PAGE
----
Tokyo Vice Season 2 poster

‘Tokyo Vice’ Season 2 Finale Brings the Downfall of One Major Character

The murder and mayhem of Tokyo Vice reached a boiling point over the last few episodes, as yakuza leader Tozawa set about to wipe out anyone who could pose a threat to his goal of outright power and domination of Japan’s underworld. But has Tozawa flown too close to the sun?

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Spoilers ahead for Tokyo Vice Season 2, Episode 10.

Tokyo Vice’s season 2 finale tied up many of the loose ends that journalist Jake Adelstein (Ansel Elgort) and Detective Katagiri (Ken Watanabe) had been chasing for the last two seasons, as we discovered who has the real power when it comes to Tokyo’s blood-soaked underbelly.

Over the course of two seasons, we have seen Jake go from a naive young journalist with grand ambitions to a hardened investigator who starts to understand the costs that must be paid when delving into the world of crime (to a degree). Almost parallel to Jake we have Samantha (Rachel Keller), an ex-Mormon-turned-host club girl-turned-formidable club owner, who’s also willing to get her hands dirty to get what she wants.

Desperate to make a name for himself, Jake has been drawn to the yakuza for some time. And despite suffering a pretty bad beatdown at the end of season one, he can’t seem to stay away for long. Along with Detective Katagiri, Jake has his sights set on Tozawa (Ayumi Tanada), a younger yakuza leader who wants complete control, and will silence anyone who gets in his way, permanently. Let’s delve into what happened in the final episode, and see which major players have been left standing—and who has fallen.

The Yoshino Tapes

rinko-kikuchi as Emi in tokyo-vice
(HBO Max)

Throughout most of the season, Emi (Rinko Kikuchi) has been searching for the culprit behind the destruction of the Yoshino Tapes, which show Polina being murdered in front of politician Shigematsuon on Tozawa’s Yoshino Boat. She had her suspicions that this was an inside job and had been doggedly going after her boss Baku, but after confronting him she realized he was innocent.

It turns out that this goes much higher, though, as one of the paper’s executives, Ozaki, comes right out and tells her he was responsible. He claims it was for the good of the paper that they didn’t run a story accusing a government official, which would have caused a frosty relationship between the government and the outlet. Emi is left wondering if she can accept a promotion at a paper that is so blatantly corrupt, placing its own self-interest over that of telling the truth. She tells Ozaki, “If making such decisions is a prerequisite for sitting in your chair, then I do not want it,” proving she is the one character with morals and integrity at the heart of all the mess.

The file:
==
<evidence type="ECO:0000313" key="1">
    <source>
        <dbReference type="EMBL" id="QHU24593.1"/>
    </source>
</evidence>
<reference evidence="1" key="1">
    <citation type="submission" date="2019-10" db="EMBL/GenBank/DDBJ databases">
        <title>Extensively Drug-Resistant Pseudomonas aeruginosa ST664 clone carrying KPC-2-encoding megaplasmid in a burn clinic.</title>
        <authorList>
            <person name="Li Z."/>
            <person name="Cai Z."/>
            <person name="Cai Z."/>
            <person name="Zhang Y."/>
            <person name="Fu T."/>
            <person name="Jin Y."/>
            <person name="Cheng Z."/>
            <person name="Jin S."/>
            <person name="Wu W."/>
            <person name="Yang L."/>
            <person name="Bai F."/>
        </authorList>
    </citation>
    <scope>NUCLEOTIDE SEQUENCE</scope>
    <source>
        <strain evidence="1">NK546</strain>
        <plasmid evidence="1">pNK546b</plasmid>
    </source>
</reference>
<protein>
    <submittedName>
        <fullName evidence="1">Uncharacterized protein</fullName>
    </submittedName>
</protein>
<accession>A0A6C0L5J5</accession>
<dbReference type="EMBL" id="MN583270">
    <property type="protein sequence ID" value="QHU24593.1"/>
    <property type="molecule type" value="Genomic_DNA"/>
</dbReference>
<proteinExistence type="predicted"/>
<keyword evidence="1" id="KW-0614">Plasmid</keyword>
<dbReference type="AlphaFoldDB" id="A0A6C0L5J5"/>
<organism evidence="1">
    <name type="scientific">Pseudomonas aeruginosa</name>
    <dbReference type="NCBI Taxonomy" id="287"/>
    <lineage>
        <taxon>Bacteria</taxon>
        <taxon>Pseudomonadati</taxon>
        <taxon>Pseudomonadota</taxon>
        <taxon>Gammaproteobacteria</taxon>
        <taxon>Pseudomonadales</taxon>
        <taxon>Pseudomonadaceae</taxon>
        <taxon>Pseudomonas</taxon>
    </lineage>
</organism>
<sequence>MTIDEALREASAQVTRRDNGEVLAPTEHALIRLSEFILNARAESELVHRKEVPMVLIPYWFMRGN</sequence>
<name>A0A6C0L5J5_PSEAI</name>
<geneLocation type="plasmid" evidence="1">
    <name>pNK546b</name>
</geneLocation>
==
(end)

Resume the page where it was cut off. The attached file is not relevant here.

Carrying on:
Kazuko Tozawa: The Real Power

Kazuko Tozawa, Tokyo Vice
(HBO Max)

We have come to understand that Tozawa used to be a mere petty criminal on the streets before the wealthy and powerful Kazuko (Makiko Watanabe) took a liking to him. It was her connections and wealth that allowed him to rise through the yakuza ranks, and his blatant disrespect towards her by having an affair right under her nose has not sat well with her. We come to find that she is the mysterious sender of the Yoshino tapes that arrived on Jake’s door at the end of season one, and that she had hoped the release of the tapes would humble her husband somewhat.

It is through her machinations that Tozawa is outed as an FBI informant to the other yakuza clans, setting in motion the events that would lead to her husband’s downfall. Something to remember: Don’t piss off the woman who put you on the throne, she can take you right off it again. She also somewhat threatens Jake at the end of the episode over his handling of the tape, saying “I gave you a chance to take care of things so it would not come to this, but you let it slip through your fingers. I will not forget that.”

The end of Tozawa

Tozawa, Tokyo Vice
(HBO Max)